Quarrels are truly prevalent in online video gaming because of the online veil. I didn’t really have any intention of fighting the Singaporeans but when one of Rex’s friends told me to come up with a good comeback, I came up with the “ching chong” phrase ( I guess this would be my participation). The insight here is that no matter how much you convince yourself that you would never do a thing you personally call taboo, given the right conditions, you may just find yourself doing that and justify it which I think is what cultural relativism and ethnocentrism share. If I were to think of something I consider taboo such as arranged marriages, if I spend a couple of months in the household that practices that, then I may see the rationale behind it up to the point of justifying it.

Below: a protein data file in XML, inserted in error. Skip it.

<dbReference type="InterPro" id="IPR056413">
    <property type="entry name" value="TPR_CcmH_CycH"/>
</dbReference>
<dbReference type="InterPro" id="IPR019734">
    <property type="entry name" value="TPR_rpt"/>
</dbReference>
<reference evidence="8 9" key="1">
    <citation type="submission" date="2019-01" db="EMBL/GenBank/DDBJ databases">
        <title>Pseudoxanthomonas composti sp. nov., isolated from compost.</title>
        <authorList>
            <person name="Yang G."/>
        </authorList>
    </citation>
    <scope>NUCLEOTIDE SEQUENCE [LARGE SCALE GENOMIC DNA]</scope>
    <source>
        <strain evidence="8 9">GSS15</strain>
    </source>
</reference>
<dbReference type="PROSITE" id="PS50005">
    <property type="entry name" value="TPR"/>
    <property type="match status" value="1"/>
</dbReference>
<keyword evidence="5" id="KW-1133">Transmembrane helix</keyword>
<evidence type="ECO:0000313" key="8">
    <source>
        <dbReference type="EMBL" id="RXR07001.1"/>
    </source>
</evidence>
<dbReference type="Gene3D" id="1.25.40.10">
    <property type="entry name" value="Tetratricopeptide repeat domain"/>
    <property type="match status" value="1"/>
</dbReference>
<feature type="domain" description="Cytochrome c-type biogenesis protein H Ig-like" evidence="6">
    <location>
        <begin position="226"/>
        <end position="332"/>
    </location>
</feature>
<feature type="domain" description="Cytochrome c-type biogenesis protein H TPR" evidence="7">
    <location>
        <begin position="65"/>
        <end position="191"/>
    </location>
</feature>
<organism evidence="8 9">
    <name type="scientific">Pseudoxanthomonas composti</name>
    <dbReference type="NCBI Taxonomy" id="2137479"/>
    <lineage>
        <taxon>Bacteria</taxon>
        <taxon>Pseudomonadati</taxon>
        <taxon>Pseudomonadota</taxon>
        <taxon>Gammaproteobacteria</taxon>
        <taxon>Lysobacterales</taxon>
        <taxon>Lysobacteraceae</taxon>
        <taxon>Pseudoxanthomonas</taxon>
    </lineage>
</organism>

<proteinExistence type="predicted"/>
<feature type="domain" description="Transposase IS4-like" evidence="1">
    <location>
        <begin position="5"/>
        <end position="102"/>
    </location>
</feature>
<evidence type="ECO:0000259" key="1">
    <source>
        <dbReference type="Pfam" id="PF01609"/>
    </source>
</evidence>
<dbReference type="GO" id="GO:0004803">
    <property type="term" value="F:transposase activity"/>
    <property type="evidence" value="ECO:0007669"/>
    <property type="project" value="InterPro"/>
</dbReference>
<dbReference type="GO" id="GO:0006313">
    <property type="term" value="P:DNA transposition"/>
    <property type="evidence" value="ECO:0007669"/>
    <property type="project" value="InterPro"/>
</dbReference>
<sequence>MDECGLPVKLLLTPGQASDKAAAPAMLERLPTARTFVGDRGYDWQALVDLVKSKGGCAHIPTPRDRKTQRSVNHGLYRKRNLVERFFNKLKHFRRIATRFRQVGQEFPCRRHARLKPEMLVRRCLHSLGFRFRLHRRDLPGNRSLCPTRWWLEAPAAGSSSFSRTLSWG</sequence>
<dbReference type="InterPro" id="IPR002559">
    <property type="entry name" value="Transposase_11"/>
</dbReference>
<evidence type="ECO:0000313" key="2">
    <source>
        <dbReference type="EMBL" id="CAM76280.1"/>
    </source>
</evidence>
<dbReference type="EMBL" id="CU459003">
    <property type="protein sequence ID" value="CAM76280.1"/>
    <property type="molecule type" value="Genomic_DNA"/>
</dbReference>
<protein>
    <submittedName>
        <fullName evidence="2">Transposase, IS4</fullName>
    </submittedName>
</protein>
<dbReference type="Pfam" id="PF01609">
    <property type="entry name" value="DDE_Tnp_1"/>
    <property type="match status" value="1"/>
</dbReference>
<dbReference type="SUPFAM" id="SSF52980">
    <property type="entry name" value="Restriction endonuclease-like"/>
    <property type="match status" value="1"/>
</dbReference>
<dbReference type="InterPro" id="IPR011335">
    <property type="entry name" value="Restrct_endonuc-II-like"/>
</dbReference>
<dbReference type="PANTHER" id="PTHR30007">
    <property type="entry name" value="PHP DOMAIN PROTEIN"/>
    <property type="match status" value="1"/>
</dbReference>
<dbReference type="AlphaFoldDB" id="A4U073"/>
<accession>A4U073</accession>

Participating also made me realize that even in situations such as video gaming, roles are assigned to us and we assign ourselves roles. Similar to what happens in the real world, we may be either good or bad at it. In order for teams to advance, they must play their roles very well and cooperate. The system we think is limited to the physical and also be applied to online. These roles can either entail praise or negative remarks because your teammates can also gauge your role performance to determine if you’re a good investment or not. I believe that the reason why they didn’t ask me to try and play someone’s role for awhile is that they fear that I might screw things up. Since I’m not familiar with DOTA 2, I would be a liability rather than an asset that is why they just asked me to help come up with racist remarks which needless to say, had little or no effect on the chances of winning.